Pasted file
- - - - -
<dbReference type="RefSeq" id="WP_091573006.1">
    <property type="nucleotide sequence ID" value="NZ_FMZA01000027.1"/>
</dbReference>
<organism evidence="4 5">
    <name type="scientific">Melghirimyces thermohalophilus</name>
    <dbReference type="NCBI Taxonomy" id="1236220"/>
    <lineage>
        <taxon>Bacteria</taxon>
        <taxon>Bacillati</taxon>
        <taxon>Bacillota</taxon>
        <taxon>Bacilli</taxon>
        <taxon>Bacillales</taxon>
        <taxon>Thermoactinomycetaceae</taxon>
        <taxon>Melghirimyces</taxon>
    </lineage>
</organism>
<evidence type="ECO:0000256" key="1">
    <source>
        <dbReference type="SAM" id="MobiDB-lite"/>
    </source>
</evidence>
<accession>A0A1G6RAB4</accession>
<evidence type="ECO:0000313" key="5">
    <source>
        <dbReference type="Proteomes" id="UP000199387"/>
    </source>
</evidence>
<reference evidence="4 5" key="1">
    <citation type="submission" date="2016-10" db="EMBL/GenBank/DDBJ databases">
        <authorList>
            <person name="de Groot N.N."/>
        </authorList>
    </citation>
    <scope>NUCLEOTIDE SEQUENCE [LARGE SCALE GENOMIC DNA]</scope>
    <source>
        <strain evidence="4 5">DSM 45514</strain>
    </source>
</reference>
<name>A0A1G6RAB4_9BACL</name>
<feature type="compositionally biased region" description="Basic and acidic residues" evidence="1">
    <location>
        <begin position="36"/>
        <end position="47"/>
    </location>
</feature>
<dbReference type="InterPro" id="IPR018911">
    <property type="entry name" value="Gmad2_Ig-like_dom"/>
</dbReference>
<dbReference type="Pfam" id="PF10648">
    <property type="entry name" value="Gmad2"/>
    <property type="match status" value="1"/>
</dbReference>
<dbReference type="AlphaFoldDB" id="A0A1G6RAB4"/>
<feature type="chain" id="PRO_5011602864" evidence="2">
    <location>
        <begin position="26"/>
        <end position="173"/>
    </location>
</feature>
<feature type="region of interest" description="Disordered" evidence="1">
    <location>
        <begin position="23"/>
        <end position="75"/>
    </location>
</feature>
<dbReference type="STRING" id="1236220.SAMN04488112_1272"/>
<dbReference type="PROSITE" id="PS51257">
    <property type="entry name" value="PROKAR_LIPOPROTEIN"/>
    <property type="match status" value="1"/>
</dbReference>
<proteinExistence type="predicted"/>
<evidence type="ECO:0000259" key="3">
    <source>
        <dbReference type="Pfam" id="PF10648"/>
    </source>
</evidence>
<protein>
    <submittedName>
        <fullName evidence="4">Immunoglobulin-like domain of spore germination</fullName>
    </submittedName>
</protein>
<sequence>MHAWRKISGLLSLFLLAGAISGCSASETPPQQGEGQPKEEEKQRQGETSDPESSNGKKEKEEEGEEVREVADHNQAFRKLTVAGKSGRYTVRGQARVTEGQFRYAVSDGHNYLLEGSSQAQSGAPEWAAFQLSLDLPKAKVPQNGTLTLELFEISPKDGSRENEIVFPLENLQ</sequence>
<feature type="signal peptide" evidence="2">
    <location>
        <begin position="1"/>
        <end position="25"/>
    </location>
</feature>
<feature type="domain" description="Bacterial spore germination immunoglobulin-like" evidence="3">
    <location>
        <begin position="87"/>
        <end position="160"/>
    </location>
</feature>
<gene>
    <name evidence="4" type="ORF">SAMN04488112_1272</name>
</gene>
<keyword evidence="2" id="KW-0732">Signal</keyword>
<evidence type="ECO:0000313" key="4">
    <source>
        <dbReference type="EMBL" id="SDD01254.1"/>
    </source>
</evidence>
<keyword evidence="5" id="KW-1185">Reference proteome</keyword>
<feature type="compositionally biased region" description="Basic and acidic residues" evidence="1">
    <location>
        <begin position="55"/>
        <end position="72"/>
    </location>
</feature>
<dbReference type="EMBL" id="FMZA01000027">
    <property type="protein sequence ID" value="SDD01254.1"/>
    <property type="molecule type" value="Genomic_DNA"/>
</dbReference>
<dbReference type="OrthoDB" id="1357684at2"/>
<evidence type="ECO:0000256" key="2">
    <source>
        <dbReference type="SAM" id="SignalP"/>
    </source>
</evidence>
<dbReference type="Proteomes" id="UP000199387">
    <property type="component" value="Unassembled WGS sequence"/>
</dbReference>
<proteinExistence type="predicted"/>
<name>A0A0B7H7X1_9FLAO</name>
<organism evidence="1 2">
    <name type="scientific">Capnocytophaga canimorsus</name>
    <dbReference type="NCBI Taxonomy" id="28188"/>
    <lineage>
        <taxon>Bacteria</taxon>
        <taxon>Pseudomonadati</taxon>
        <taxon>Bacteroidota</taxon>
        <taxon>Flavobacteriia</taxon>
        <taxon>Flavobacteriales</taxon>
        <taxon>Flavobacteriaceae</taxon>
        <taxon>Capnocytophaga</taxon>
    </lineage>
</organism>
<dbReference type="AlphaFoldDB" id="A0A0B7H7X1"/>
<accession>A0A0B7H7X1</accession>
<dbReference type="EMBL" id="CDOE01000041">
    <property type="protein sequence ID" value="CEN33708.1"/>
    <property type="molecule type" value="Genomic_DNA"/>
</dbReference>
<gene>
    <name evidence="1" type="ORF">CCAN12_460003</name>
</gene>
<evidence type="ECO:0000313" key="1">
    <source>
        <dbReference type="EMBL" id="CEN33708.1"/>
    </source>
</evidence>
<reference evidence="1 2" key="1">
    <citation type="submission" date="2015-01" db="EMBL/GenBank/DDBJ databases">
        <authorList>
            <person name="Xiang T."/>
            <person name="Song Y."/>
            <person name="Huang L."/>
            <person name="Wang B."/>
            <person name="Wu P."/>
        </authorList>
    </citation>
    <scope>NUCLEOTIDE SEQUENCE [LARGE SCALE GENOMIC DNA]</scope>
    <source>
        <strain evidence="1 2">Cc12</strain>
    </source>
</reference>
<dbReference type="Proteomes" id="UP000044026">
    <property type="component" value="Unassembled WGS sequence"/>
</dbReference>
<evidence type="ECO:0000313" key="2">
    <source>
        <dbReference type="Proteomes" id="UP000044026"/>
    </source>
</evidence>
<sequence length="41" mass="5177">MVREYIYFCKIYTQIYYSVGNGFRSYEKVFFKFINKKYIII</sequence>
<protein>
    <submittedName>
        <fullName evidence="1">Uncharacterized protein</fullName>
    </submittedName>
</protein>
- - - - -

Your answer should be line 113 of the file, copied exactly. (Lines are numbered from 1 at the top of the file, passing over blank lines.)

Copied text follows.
    <property type="molecule type" value="Genomic_DNA"/>